- Jon Greenberg, Columnist, ESPNChicago.com
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In the Wrigley Field lunchroom, reporters asked Hoyer if this move would presage the promotion of Baez, who has been tearing up Triple-A pitching after a slow start. It makes sense, right?
Hoyer first demurred at the question and talked about "whiteboarding" the organizational structure as if he was talking to the Harvard Business Review.
Then, realizing he was talking to sports writers, he reiterated the front office's most common talking point when it comes to prospects: You can't rush the maturing process due to outside events.
"We're not going to change our timetable on any of our prospects based on a moves we made at the big league level," Hoyer said. "When we feel like those guys are ready to contribute, we'll do that."
Call me crazy, but the 21-year-old Baez was ready to contribute on July 31, just as he'll be ready when he joins the Cubs on Aug. 5 in Denver. Once he began playing second base on July 17, his prospect clock was ticking.
While we knew Baez, barring injury, would be up this month, the news was met with great excitement when it was leaked Monday afternoon.
When is the last time Cubs fans had something to be excited about on the major league level?
This move, and the added meaning it represents, certainly qualifies as welcoming news for a fan base that has had to focus more on minor league updates than the daily drudgery of the major league team since president Theo Epstein started his teardown rebuilding project in 2012.
It's apropos that Baez, considered one of the top power-hitting prospects in the minors, hit two homers in his last game for Iowa.
Baez proved he wasn't ready for the majors when he struggled to start the Triple-A season. But he showed the kind of step-by-step adjustment the organization expects out of prospects when he hit .300 in July with 10 homers and a .345 on-base percentage. Nineteen of his 33 hits last month were for extra bases, giving him a .655 slugging percentage.
In the 20 games following the Triple-A All-Star break, he hit .342 with nine homers and a 1.159 OPS. Baez finished his four-year minor league career hitting .260 with 24 doubles, 23 homers and 80 RBIs for the Iowa Cubs.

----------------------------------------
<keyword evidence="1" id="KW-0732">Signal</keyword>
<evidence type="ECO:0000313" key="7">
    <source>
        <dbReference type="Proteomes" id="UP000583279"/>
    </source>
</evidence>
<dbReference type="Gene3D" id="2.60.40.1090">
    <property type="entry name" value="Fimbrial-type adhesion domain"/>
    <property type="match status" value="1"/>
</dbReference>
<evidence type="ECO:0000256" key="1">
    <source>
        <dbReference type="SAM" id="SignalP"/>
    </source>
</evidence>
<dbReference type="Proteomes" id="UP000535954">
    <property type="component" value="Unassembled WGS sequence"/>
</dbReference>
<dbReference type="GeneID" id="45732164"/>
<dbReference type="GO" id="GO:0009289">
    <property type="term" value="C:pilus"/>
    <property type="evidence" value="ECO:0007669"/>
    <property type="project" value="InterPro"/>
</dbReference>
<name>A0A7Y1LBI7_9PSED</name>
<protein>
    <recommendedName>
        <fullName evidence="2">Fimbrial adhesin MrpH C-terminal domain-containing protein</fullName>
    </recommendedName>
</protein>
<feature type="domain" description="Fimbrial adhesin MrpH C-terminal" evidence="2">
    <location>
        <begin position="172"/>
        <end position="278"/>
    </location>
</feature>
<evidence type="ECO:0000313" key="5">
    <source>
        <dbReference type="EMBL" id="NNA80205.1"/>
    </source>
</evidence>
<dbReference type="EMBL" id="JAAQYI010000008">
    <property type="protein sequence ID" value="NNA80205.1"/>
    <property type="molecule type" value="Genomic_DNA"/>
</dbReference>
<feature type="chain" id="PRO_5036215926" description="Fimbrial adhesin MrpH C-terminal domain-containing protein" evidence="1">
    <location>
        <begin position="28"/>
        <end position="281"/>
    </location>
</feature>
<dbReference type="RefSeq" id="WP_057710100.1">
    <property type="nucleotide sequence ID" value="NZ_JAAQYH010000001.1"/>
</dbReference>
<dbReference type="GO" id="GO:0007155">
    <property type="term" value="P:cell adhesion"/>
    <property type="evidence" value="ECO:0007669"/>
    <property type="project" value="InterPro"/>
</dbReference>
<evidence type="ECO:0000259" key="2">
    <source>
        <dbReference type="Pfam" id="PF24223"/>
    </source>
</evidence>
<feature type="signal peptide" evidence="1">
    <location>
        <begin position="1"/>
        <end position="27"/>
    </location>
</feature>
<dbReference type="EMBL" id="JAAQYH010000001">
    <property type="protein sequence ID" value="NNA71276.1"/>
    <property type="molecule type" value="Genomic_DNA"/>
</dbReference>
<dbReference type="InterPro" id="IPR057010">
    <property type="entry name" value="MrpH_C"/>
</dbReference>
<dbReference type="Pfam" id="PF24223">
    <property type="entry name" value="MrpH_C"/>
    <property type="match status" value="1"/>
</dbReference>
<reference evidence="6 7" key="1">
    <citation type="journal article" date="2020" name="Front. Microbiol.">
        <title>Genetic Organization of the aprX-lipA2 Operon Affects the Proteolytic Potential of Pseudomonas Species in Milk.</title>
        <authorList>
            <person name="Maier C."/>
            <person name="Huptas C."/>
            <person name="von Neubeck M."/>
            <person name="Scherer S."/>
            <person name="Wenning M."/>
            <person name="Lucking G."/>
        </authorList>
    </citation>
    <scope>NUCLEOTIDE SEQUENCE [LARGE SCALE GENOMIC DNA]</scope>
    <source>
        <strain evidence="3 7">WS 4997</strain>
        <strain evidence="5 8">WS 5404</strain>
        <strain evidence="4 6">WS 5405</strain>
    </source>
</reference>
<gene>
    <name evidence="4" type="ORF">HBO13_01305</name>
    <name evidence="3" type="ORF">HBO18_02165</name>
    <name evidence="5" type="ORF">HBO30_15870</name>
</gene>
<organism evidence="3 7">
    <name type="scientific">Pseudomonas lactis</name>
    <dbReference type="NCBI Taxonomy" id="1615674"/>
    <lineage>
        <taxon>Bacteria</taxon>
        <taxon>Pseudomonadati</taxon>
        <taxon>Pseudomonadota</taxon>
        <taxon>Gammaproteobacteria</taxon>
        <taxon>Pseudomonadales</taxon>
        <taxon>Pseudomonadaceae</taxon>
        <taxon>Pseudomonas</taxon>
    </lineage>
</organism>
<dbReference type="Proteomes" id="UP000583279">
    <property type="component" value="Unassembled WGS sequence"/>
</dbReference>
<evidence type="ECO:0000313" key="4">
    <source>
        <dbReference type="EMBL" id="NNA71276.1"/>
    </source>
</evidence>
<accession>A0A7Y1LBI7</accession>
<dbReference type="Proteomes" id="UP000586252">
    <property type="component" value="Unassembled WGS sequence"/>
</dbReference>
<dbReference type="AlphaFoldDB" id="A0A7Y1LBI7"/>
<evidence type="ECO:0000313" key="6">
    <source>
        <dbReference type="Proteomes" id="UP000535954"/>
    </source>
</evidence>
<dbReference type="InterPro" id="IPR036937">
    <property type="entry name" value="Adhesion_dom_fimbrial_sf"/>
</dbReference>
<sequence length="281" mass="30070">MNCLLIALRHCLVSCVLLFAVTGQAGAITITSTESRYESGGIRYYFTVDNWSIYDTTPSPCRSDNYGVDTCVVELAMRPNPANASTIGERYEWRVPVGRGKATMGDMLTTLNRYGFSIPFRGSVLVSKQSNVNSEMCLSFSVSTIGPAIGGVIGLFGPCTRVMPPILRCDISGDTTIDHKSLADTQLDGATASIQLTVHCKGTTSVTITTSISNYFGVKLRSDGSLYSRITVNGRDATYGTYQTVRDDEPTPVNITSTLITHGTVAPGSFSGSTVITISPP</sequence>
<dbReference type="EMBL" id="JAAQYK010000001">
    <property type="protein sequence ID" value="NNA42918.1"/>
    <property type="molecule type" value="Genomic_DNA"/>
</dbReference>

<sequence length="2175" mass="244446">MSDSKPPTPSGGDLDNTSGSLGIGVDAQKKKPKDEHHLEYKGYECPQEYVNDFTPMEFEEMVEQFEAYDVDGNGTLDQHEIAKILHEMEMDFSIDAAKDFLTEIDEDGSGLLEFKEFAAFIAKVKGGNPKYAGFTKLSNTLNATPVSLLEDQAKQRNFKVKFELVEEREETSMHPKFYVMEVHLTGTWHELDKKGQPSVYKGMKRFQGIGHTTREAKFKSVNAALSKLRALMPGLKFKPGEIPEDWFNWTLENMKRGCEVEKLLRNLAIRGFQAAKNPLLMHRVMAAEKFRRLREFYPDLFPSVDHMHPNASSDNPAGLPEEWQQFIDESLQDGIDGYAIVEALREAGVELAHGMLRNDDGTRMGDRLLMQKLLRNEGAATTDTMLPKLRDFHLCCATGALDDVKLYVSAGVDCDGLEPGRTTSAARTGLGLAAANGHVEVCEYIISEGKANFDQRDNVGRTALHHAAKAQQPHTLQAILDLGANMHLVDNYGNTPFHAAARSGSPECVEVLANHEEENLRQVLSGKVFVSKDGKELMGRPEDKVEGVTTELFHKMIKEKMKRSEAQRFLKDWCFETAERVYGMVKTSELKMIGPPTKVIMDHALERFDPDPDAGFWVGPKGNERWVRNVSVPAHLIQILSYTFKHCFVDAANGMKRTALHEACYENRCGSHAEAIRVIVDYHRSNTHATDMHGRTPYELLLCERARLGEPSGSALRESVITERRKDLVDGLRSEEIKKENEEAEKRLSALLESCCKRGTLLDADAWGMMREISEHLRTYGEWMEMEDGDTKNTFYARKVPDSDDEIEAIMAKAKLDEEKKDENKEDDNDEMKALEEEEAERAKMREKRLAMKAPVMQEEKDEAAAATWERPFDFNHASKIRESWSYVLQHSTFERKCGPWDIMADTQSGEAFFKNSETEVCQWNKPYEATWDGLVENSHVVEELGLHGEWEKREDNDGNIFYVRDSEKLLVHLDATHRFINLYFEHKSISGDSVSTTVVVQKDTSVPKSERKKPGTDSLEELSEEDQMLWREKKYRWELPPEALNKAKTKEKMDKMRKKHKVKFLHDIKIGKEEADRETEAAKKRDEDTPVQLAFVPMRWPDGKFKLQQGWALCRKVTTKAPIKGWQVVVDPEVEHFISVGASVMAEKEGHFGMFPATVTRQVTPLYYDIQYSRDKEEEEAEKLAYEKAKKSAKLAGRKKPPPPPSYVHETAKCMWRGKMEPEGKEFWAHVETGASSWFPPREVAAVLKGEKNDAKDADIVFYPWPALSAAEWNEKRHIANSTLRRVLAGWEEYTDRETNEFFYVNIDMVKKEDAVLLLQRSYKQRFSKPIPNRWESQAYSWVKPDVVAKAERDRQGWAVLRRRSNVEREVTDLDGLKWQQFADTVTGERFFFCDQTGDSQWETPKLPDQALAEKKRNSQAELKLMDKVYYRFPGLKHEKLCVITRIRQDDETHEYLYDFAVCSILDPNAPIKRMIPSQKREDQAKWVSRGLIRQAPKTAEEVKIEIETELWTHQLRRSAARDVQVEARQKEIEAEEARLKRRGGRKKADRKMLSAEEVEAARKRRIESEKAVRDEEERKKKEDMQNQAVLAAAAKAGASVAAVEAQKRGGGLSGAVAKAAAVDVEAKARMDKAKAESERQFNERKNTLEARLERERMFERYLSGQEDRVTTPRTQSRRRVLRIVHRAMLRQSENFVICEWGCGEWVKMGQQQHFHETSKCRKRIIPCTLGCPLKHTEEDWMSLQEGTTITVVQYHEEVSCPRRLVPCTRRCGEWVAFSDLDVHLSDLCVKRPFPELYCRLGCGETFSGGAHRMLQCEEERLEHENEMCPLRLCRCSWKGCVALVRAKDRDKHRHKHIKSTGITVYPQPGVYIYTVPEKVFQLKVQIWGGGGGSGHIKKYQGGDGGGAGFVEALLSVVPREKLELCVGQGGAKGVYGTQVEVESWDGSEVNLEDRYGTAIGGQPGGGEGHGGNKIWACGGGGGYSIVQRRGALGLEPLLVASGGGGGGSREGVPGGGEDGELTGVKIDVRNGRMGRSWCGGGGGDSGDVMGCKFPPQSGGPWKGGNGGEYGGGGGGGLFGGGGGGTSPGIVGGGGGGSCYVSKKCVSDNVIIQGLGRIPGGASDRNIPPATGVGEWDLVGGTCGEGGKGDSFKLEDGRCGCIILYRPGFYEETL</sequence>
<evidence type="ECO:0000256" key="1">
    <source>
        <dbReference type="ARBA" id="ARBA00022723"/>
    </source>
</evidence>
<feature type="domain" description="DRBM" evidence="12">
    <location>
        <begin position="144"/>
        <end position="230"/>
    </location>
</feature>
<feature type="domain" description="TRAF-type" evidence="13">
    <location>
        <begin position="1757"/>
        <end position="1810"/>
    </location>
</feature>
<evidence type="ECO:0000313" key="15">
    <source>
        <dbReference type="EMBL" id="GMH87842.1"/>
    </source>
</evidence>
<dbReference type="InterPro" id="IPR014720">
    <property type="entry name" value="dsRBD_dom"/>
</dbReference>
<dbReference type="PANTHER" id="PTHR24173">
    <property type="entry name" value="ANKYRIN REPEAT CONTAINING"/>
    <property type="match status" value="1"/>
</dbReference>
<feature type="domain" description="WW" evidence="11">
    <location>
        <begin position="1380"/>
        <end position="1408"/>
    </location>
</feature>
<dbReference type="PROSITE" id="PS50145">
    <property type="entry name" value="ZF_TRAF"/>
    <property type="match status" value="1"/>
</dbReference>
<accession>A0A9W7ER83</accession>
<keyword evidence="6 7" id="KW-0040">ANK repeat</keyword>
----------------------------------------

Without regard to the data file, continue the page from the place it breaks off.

In summation, he was ready.
The Cubs knew this but there was no rush, considering the only race they are in is for a top-five draft pick in 2015.
The Cubs obviously wanted to play Bonifacio, one of their few certain trade chips, before the deadline. Once he was dealt, I figured the Cubs would wait a few days, maybe a week or two, to bring up Baez.
Less than a week and here we go. After a three-game series in Denver, the Cubs return home for a weekend series against Tampa Bay starting Friday. Good seats still available.
The Cubs had already priced that series at the two highest levels, with Friday and Sunday at "marquee" pricing and Saturday one of eight scheduled "platinum" games. The cheapest tickets were going for about $35 on the secondary market when the news was announced, or $41.66 with tax on the Cubs' website.
One thing is for sure, the Cubs will be watchable again, especially if Baez keeps hitting. The team is struggling to draw viewers, at least according to Nielsen ratings. I'm guessing Tuesday's game will set a season record on Comcast SportsNet.
While Epstein and his front office are getting their rightful due for the relatively quick transformation of the farm system, it's helpful to remember Baez is the last of the Jim Hendry draft picks, even though Hendry will take no credit for Baez.
Even if he were still the general manager, he'd credit the scouts and scouting director Tim Wilken. In this case, he already knew he was fired after a sitdown with Tom Ricketts and agreed to stay on through the draft before the firing was official.
In my column the day Hendry was canned, I quoted a source who was in the room when Baez was drafted ninth overall in 2011. He said Hendry "acted like this guy would be playing third base for him for the next 10 years."
Now it's time for Cubs fans to celebrate, or at least it's time to enjoy watching games again, because the new era of Cubs baseball is really beginning.
Baez is up to bat, outfielder Jorge Soler is on deck (expect him up in September) and in the dugout, Kris Bryant is taking Wonder Boy out of its case.
The big league Cubs are almost ready to matter again. It should feel good.
When Chicago Cubs general manager Jed Hoyer met the media after trading infielder Emilio Bonifacio at the deadline last week, the giant middle infielder in the room was Javier Baez.